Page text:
Toshiba Memory Holdings informed the public of a “good chance” for acquisitions as it pushes for an increase in its market share of advanced data center-used storage products.
The Japan chipmaker is the world’s number 2 producer of NAND flash memory chips following Samsung. However, it ranks third after the renowned maker of processors Intel in flash-based solid-state drives (SSD) typically utilized in data centers, according to IHS.
“One of the critical areas where we are focused on is the cloud service providers, data center players,” said Toshiba Memory Chairman Stacy Smith.
“We are very focused on growing our share in that space.”
Smith, who is a former Intel Corp. Financial Chief before joining Toshiba in October, also said that “there is a good chance that Toshiba Memory will embark on M&A over time.”
According to analysts, the Japanese tech firm’s previous focus on smartphones and other consumer gadgets have inflicted severe damage to its profits in the past.
Toshiba Memory Holdings posted an operating loss of 28.4 billion yen ($283 million) for the quarter ending in March, compared to a previous 54-billion-yen profit caused by slow smartphone sales and overproduction of chips.
Last year, Toshiba Corp. spun Toshiba Memory Holdings off amidst a crisis rooting from cost overruns at the former’s U.S. nuclear power subsidiary.
U.S.-based Bain Capital, the acquirer of Toshiba Memory for $18 billion, was looking to list the firm in what would have been one of Japan’s biggest floats this year. However, it delayed the buyout by about two months to November.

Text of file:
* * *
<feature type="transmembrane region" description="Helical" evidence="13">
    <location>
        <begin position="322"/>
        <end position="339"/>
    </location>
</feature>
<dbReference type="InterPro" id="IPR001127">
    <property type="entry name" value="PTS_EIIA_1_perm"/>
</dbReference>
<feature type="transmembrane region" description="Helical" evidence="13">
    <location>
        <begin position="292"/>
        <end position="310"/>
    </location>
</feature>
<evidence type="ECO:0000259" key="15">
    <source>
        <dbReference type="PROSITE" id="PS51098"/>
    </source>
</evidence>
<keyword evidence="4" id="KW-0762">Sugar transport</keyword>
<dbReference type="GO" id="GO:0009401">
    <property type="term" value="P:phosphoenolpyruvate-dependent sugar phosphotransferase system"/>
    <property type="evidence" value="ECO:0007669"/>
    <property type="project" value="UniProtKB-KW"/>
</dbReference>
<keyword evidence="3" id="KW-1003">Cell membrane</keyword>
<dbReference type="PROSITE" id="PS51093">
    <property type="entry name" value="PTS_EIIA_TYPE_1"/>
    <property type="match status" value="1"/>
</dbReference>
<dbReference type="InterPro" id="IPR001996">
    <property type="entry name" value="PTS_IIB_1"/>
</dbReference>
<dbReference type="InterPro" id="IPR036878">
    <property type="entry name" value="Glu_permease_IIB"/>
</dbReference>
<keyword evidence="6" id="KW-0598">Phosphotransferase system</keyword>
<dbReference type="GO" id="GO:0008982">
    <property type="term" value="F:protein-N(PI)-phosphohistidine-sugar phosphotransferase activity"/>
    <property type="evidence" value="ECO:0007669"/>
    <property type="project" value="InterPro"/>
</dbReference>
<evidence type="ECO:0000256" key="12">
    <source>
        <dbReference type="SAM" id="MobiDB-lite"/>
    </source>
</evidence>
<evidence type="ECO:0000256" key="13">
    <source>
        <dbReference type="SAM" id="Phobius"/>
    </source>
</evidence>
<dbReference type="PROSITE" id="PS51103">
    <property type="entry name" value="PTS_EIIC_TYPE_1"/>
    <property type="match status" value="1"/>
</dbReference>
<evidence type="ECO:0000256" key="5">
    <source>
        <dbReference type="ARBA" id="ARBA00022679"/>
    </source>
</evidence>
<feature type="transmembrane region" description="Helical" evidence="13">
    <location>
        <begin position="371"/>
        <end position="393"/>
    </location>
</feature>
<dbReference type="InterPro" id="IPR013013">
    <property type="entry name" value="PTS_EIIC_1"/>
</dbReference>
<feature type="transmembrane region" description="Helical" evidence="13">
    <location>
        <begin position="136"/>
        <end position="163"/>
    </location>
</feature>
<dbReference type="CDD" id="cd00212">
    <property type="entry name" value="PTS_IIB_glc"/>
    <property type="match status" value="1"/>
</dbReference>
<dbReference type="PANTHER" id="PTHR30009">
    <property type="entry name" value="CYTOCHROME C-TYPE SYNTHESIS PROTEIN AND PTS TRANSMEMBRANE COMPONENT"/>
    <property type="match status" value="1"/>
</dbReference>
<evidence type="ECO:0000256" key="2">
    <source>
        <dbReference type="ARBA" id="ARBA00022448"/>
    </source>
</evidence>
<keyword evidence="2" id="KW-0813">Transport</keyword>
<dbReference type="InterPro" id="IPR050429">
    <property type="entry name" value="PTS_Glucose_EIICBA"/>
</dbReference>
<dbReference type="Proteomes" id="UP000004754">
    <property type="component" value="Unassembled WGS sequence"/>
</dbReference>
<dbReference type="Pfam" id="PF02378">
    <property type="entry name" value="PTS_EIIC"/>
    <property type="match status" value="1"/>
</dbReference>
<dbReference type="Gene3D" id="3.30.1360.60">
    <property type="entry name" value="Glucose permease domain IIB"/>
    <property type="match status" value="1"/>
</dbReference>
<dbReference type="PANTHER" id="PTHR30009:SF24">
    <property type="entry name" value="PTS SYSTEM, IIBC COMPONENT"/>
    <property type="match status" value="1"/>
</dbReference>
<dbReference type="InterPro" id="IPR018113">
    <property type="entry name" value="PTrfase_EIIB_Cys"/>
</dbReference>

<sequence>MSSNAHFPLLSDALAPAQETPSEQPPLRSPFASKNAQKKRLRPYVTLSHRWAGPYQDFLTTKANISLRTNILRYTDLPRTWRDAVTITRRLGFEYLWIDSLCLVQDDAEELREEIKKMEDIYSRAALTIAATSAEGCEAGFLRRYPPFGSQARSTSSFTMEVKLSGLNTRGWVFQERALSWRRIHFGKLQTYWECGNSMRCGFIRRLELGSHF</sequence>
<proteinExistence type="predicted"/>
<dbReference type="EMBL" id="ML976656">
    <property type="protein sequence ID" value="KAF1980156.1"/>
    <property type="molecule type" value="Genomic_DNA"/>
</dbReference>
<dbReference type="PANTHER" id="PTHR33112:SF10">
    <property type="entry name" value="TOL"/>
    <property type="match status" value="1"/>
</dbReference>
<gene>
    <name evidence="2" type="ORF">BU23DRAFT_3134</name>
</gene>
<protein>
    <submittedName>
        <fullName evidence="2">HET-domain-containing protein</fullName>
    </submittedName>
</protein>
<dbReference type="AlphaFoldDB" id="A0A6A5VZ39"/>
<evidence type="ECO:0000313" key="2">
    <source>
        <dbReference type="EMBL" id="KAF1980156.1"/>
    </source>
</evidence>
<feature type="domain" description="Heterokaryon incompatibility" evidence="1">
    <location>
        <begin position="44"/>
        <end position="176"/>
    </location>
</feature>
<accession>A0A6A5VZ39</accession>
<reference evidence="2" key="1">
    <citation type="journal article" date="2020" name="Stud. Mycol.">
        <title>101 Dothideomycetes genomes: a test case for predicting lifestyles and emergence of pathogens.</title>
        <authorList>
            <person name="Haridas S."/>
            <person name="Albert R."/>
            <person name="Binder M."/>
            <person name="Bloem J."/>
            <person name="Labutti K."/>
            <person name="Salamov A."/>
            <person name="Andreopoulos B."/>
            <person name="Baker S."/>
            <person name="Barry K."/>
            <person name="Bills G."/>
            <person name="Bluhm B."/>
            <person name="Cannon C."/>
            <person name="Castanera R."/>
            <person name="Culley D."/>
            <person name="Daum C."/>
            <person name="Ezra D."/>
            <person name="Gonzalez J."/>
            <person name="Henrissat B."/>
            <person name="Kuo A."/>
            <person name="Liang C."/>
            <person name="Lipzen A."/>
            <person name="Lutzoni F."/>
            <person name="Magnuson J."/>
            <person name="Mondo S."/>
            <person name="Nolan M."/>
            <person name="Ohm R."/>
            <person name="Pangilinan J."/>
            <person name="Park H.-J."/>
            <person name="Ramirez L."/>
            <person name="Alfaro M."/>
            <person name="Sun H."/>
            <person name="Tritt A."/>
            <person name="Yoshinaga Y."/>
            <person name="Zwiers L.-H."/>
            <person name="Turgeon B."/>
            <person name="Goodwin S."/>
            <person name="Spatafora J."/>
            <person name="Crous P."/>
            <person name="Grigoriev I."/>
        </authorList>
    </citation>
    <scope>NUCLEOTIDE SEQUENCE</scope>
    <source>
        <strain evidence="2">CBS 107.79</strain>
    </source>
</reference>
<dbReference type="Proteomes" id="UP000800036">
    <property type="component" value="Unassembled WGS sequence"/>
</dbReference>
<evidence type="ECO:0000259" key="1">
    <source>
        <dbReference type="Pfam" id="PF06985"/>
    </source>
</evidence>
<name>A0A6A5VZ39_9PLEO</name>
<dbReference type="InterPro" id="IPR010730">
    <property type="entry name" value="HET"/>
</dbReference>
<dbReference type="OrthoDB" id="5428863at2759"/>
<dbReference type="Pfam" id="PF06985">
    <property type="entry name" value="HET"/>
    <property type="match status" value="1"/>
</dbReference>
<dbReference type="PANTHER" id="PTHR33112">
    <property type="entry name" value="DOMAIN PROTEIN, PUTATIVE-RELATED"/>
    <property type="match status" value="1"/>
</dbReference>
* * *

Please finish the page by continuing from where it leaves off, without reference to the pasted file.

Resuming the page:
A source said that the IPO could be postponed to 2020 considering market conditions.
Memory-Chip Market Bottom Out Anticipations
Additionally, the memory-chip market will plunge to rock bottom in the second half of 2019 after an oversupply for more than a year restricted its progress, Smith said relaying similar views from other industry experts.
In the NAND flash market, analysts anticipate prices to acquire support from a recent output disruption at a Toshiba Memory plant.
Although operations have resumed, shipments will take more than a few weeks to recover.
“The good news is we had a reasonable number of inventories that we were able to use to kind of buffer the impact on our customers,” Smith added.
Toshiba Memory Holdings held three months of inventory just before the suspension of the Yokkaichi plant, sentiments from analysts surfaced.
The suspension and new Japanese limitations on semiconductor materials exported to South Korea are pushing memory prices upward.
The amount is unlikely to counteract the declining demand despite the fact that the export restrictions help boost the earning’s of the Japanese chipmaker.
“Our plans are to go when it is appropriate for us to go,” Smith said declining to disclose any specifics regarding the IPO date.
Notably, Toshiba Memory is also facing a crisis in terms of management. CEO Yasuo Naruke has been away on sick leave, and although the company says he will be back in September, leadership will be left to Smith and Vice President Nobuo Hayasaka.
In June, the company was able to raise 1.3 trillion yen in financing, not to mention an additional credit line of 100 billion yen, from the Development Bank of Japan and three other Japanese banking titans.